The RBI recently released a notification on the Guidelines on Compensation of Key Managerial Personnel (KMP) and Senior Management in NBFCs dated April 29th 2022 vide Circular RBI/2022-23/36 DOR.GOV.REC.No.29/18.10.002/2022-23 (“Notification”). This has been released in furtherance of para 3.2.3 (h) of Circular DOR.CRE.REC.No.60/03.10.001/2021-22 dated October 22nd 2021 dealing with the framework for Scale Based Regulation for Non-Banking Financial Companies (“NBFCs”). The notification provides a framework for formulating a compensation policy for certain NBFCs based on the applicability, as enumerated later in the article.
NBFCs are defined under Section 45 I (f) of the RBI Act, 1934 as
(i) a financial institution which is a company;
(ii) a non-banking institution which is a company and which has as its principal business the receiving of deposits, under any scheme or arrangement or in any other manner, or lending in any manner;
(iii) such other non-banking institutions or class of such institutions, as the Bank – with the previous approval of the Central Government and by notification in the Official Gazette – may specify.
The notifications seek to increase regulatory oversight by RBI over the management of NBFCs considering its bearings in the financial landscape. RBI's view of ensuring better management outcomes with appropriate compensation packages is expected to result in more efficient decision-making by NBFCs.
Applicability Of The Notification
- The Notification pertains solely to NBFCs.
- It is applicable only to the middle, upper and top layers of NBFCs which are not government-owned. This implies NBFCs that are base layer'1 or government-owned are outside the purview of this Notification. This classification is based on the scale-based regulations of NBFCs by RBI.2
- The Notification references the remuneration of KMPs3 and senior management4 members and not any other employees/personnel.
- The effective date of the Notification is April 1st 2023. This implies that there is no retrospective application of the Notification, giving ample time for NBFCs to make internal changes in line with the Notification prior to its effective date.
- Chapter XIII under the Companies Act 2013 deals majorly with the appointment and remuneration of managerial personnel. However, since the guidelines in the Notification are broader, seeing how they concern senior management, both should be read holistically and in tandem.
Legal Analysis Of The Guidelines
- Nomination and Remuneration Committee (“NRC”): The Notification states that the NRC and Risk Management Committee5 (“RMC”) must work in sync to match the compensation paid with the risks involved. All applicable NBFCs are mandated to form NRCs, which are required to have the constitution, powers, functions and duties as per Section 178 of the Companies Act, 2013. The NRC is entrusted with framing, reviewing and implementing the compensation policy, which must be approved by the board of the company.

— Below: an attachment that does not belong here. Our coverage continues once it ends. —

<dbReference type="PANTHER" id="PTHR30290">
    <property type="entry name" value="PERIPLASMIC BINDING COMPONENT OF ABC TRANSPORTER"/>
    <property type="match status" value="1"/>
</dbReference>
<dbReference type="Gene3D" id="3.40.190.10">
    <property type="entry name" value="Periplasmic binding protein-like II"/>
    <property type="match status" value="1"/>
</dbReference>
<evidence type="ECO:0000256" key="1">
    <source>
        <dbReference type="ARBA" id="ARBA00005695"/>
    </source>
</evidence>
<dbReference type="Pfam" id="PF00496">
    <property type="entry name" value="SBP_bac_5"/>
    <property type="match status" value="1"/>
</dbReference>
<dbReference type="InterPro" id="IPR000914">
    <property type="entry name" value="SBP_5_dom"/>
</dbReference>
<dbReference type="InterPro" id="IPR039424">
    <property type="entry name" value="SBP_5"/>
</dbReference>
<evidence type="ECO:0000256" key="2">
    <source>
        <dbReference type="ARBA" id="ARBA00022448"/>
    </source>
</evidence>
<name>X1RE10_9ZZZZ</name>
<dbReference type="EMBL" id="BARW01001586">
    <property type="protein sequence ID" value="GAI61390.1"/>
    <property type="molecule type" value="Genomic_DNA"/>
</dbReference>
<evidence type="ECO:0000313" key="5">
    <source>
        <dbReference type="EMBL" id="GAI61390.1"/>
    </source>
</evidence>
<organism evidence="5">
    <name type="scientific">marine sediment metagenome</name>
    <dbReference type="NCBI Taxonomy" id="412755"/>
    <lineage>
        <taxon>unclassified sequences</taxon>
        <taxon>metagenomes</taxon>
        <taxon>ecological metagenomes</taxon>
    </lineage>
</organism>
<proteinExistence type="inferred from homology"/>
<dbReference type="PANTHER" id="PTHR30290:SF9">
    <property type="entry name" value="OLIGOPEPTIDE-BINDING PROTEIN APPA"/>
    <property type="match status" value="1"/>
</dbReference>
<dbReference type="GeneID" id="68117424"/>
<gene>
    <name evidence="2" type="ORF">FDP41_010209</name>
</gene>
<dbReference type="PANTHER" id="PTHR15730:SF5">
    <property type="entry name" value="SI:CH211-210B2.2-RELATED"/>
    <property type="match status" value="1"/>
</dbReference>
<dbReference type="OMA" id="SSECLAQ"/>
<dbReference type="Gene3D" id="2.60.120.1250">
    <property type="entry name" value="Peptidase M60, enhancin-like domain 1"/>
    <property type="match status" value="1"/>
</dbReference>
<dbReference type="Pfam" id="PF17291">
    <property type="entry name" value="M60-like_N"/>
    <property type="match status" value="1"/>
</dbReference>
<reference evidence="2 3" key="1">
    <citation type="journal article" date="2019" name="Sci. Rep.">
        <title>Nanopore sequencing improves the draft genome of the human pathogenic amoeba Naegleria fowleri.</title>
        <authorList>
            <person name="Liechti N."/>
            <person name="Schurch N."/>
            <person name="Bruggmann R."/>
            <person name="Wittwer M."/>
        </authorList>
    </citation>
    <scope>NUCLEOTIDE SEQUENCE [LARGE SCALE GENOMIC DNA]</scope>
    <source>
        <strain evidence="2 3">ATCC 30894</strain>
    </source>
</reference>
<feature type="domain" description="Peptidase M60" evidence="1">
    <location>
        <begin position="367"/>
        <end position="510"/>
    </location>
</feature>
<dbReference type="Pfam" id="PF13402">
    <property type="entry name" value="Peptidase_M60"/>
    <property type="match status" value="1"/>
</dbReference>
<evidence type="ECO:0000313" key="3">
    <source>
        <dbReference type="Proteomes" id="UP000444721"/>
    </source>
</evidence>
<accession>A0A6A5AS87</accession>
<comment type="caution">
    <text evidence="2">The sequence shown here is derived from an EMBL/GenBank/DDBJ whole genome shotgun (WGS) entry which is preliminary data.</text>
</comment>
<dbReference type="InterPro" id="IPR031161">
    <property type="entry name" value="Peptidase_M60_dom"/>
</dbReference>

- Principles of compensation: The compensation must align with the risk related to the decision-making process. It must be paid keeping in view risk-related timelines. Further, the amount of compensation to be paid must be commensurate with the extent/magnitude of risk involved. The compensation package can comprise both fixed and variable pay and may also be a mix of cash, equity or other forms in line with projected risk factors.
In this context, it is pertinent to mention the two categories of compensation i.e., fixed and variable. Fixed pay is guaranteed pay or fixed salary paid irrespective of risks taken and is not performance-linked. Variable pay, on the other hand, is similar to performance-linked incentive pay which promotes risk-taking measures.
For this purpose, variable pay may be deferred to the time horizon of the risks. For instance, if the risk takes shape after [x] years, then compensation must be deferred by [x] years to ensure compensation is not affected by immediate payment. At higher levels of responsibility, the proportion of variable pay needs to be higher since accountability increases proportionally with higher risk-taking.
The Notification stresses the need for a good balance between both these types of pay structures to promote efficiency. The reasonability of the pay structure in the compensation policy depends on a case-to-case basis, factoring in the role played and the risk factors involved by setting appropriate objective criteria for such compensation.
For instance, the role of a Company Secretary as a Key Managerial Person (KMP) is primarily concerned with regulations and compliance and does not involve business expertise – as such, they must have a higher fixed pay component vis-a-vis a variable pay component. On the other hand, A Chief Executive Officer, whose role is centred around making risky business decisions, must have a higher proportion of variable pay vis-a-vis fixed pay as they are accountable for risk-taking decisions and ought to be incentivized for the same.